Thirty-nine years after his father Mark stepped onto the South Carolina campus to play for Gamecocks, Grayson Greiner took his initial steps during the summer. On Thursday, he becomes a full-fledged USC student with the start of classes.
There’s one difference. Mark Greiner played basketball as a hard-nosed forward. Grayson Greiner plays baseball as an equally tough-minded catcher.
Both share the same sense of good timing. Mark came out of Charlotte’s South Mecklenburg High to play for Frank McGuire’s teams from 1972-76. Grayson finished a standout career at Blythewood High to join Ray Tanner’s two-time defending national champions.
“It’s uncanny,” said Mark Greiner. “When I was coming through, basketball was at its peak right after the (John) Roche era. We were on top of the world, a Top 10 team with great recruiting classes. Now Grayson is coming to Carolina when baseball is on top of the mountain. Fans were so behind basketball back in the 1970s, and now they’re so behind the baseball program.”
Grayson’s arrival also closes a very unique triangle for the family. The late Bill Killoy, Mark’s father-in-law and Grayson’s grandfather, served as the kicker for the USC football team from 1947-50.
“That’s a cool little twist,” said Mark, who played four seasons in the same class with Alex English, Mike Dunleavy and Bob Mathias.
Grayson is pleased to carry on a family legacy.
“Since I’ve been little, I’ve been hearing about how my dad played basketball here and my granddad played football here,” Grayson said. “Baseball has always been my sport, so it’s always been my dream to play here.”
Grayson attended the College World Series the past two seasons to watch his future team.
“It’s hard to describe. I’ve been a Gamecock fan since I could walk and talk,” Grayson said. “Now I’m here as a freshman the year after they won back-to-back championships.”
Grayson, a strong student who was accepted into USC’s Honors College, took a pair of summer school classes, one in sport management and one in speech – while working out at Carolina Stadium with five other early enrollees.
The 6-foot-5, 215-pound backstop didn’t get an offer to play for the Gamecocks simply because of his name. The best player in Blythewood’s short history developed into one of the top five prospects across the state in the Class of 2011. In his senior season, he batted .500 with 14 homers, 38 RBIs and 14 stolen bases.
“He’s worked harder than any kid I’ve ever been associated with as far as continuing to get better and not being satisfied with where he was,” Blythewood coach Barry Mizzell said. “He was a little ol’ skinny guy who couldn’t keep his catcher’s equipment on in the seventh grade. But he’s always had a great knowledge of the game, and that was probably the one thing that stuck out about him.”
Greiner will take his spot on the USC roster at an opportune time. Last season’s catchers, Brady Thomas and Robert Beary, completed their eligibility after playing ntegral parts in the second title run.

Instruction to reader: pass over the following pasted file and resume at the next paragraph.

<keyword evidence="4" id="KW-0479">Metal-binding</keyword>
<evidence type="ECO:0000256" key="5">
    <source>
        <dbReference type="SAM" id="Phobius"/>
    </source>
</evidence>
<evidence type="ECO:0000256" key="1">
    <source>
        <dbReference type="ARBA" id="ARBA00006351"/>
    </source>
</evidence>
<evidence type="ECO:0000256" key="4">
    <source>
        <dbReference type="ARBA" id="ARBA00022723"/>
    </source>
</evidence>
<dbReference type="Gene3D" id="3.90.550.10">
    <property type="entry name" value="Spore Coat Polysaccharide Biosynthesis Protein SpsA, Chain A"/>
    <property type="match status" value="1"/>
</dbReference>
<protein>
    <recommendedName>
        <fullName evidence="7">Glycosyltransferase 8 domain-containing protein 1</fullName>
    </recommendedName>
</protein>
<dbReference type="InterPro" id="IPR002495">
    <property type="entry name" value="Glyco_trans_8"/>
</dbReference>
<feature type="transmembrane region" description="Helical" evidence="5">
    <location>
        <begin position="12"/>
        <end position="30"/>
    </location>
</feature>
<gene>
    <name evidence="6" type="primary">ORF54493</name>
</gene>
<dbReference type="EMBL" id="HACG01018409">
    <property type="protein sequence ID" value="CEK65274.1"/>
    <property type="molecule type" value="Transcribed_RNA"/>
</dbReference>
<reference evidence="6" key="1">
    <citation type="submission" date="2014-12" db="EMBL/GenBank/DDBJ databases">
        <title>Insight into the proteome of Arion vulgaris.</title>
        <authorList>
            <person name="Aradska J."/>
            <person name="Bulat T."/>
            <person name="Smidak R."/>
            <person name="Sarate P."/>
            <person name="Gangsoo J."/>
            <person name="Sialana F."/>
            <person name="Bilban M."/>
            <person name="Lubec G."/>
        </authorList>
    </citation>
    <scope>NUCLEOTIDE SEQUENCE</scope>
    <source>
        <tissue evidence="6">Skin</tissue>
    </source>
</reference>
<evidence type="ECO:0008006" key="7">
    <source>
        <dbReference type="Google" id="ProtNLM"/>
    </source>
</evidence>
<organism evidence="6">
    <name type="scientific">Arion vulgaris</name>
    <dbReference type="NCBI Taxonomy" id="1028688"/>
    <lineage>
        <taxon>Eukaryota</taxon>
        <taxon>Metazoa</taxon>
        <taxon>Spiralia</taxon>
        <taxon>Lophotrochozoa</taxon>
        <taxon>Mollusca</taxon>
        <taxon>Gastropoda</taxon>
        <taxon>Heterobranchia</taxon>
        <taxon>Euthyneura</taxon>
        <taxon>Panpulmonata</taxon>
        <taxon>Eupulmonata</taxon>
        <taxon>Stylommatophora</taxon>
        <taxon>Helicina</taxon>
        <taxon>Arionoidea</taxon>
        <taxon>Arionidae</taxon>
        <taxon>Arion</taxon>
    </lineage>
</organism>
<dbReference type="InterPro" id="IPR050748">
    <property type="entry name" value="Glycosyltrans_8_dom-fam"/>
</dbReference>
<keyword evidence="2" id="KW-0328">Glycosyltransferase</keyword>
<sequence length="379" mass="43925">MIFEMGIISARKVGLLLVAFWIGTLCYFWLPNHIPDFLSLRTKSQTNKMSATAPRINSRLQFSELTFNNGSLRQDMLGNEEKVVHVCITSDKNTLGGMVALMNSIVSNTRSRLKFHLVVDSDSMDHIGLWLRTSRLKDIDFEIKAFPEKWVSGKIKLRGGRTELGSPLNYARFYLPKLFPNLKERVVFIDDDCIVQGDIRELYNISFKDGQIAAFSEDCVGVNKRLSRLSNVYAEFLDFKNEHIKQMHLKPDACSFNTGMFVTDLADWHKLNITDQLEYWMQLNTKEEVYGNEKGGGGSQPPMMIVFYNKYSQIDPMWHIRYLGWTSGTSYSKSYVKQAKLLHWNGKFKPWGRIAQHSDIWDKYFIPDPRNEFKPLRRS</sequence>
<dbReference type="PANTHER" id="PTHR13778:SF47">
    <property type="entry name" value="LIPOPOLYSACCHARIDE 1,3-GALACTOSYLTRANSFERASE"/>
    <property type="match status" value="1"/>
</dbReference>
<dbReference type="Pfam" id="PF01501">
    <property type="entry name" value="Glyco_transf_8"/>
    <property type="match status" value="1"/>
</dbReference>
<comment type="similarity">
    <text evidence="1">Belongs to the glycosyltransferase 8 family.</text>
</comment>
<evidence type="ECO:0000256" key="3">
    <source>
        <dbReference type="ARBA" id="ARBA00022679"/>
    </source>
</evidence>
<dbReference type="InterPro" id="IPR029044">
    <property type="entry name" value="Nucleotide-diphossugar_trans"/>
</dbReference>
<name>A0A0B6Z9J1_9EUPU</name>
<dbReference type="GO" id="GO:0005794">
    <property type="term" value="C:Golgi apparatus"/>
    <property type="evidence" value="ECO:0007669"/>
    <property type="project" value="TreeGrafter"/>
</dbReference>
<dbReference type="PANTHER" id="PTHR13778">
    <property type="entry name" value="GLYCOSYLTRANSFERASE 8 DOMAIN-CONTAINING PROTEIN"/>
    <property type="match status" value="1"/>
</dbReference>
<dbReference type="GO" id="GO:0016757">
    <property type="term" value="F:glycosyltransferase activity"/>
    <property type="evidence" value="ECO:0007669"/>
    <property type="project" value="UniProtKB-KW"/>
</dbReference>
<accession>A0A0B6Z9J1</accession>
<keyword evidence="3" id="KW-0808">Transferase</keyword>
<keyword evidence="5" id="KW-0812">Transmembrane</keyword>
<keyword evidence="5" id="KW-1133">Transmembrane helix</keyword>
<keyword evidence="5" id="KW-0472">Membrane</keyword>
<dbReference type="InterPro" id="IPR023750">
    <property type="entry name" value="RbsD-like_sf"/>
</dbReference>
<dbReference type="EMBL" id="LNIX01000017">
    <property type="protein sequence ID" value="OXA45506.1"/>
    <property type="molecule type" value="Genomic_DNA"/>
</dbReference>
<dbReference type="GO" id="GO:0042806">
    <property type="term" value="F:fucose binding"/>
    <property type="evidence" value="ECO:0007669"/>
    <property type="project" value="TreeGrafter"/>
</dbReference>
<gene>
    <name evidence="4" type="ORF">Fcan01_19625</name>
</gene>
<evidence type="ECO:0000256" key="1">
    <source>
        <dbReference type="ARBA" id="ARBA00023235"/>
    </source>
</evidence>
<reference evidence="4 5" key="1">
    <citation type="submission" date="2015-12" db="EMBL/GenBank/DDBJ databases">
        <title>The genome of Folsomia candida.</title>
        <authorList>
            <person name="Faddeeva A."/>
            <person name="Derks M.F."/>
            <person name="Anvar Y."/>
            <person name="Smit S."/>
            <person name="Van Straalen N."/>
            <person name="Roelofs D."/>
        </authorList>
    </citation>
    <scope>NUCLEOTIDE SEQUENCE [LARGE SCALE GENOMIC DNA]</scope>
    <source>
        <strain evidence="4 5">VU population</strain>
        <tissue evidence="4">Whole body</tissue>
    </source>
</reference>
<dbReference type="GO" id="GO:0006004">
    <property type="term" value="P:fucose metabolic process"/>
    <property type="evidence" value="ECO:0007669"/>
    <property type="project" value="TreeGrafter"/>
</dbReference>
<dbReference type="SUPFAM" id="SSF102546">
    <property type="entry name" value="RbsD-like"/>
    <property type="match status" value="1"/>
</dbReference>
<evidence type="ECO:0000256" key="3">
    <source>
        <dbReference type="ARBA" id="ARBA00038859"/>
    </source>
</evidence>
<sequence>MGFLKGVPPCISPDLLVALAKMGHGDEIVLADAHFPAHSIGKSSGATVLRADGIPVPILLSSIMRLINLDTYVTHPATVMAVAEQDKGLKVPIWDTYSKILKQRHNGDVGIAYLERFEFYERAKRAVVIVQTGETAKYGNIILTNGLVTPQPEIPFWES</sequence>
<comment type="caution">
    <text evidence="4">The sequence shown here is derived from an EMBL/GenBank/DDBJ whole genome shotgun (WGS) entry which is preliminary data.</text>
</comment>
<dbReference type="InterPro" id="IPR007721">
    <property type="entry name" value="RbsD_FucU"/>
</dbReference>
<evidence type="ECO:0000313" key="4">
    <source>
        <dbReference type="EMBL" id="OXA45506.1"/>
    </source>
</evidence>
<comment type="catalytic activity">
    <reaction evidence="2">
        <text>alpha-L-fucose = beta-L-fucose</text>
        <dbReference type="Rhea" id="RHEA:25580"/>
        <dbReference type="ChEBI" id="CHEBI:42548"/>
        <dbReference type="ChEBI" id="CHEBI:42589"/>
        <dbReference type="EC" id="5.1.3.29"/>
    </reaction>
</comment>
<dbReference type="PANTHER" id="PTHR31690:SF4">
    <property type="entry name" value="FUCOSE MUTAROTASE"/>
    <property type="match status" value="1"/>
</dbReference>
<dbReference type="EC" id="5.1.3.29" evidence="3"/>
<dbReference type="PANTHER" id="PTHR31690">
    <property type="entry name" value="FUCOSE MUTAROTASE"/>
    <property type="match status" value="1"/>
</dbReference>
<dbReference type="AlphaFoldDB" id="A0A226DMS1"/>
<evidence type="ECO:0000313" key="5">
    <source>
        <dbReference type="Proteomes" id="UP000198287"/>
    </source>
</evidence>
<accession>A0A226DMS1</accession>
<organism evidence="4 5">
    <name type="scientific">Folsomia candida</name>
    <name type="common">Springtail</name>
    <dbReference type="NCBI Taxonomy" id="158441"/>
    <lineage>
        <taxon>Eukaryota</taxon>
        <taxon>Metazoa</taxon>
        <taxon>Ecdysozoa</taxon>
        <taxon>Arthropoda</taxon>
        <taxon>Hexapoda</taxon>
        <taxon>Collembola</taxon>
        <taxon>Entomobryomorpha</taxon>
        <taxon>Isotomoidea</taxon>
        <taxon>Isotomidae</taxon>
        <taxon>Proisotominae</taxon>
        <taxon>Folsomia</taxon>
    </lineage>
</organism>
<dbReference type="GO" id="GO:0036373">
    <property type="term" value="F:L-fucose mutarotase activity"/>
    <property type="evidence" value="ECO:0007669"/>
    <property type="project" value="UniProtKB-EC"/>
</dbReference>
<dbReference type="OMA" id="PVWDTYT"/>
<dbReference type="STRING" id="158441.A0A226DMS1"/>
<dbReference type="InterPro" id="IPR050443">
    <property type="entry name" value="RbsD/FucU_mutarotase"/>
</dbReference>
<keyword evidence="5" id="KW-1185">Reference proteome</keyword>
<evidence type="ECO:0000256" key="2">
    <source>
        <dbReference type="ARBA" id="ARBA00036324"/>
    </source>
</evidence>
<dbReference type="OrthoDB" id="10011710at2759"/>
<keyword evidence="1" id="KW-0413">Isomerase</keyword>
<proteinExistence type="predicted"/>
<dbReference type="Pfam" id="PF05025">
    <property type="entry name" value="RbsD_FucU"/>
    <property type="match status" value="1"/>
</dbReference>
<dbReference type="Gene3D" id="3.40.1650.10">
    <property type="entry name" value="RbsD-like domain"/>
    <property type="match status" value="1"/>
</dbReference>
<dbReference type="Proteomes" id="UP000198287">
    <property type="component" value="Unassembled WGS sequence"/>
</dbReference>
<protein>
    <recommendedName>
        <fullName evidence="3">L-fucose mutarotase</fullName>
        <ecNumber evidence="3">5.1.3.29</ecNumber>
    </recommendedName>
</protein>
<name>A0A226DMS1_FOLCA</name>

USC coach Ray Tanner compared the timing of Greiner’s arrival to that of Landon Powell, a current major leaguer who became the best catcher in USC history over his four seasons.
“When Landon Powell came in here, he was going to get an opportunity to play. Grayson is in that boat right now. He’s a guy where the timing is impeccable based on the guys (leaving) that had playing time,” Tanner said. “He’s a very talented freshman. He’s very prepared to be successful at this level, but it’s going to be a great challenge.”
Greiner, who will compete with Dante Rosenberg for the starting position, knows he’ll get a shot at playing time next season if he produces in fall practice.
“I’m just going to work my hardest every day and hopefully give myself an opportunity to contribute early,” he said.
Greiner will give USC a different look behind the plate because he’s eight inches taller than Thomas or Beary. He points to a pair of tall catchers in the major leagues – Minnesota’s Joe Mauer and Baltimore’s Matt Wieters – as models for the type of player that he’d like to become.
Mizzell noted Greiner had to learn to block the ball because of his size, but the coach always has liked Greiner’s receiving skills. Not to mention his big bat.
“If he can hit, he’ll play. That’s going to be the biggest transition – hitting SEC quality pitching every day. I believe he will,” Mizzell said.
Greiner understands what’s ahead of him.
“I’ve got to learn to adjust to the college pitching. Every day there’s a great arm throwing out there in the SEC, and you’ve got to get used to seeing it,” he said.
He believes that on-field adjustment will be aided by coming in early with fellow freshmen Tanner English, T.J. Costen, Joel Seddon, Mikal Hill and Seth Constable.
“I feel like I’ll have an advantage when everyone else comes in the fall,” he said. “All six of us will be really close.”
The lifelong Columbia-area resident will have plenty of friends and family following his career. As excited as he is, he still probably isn’t as thrilled as his father.
“He’s excited about his opportunity. He’s anxious to get out there. And he understands the job at hand and those are very tough shoes to fill,” Mark Greiner said. “He’s prepared mentally and physically.”
Make that a lifetime of preparation.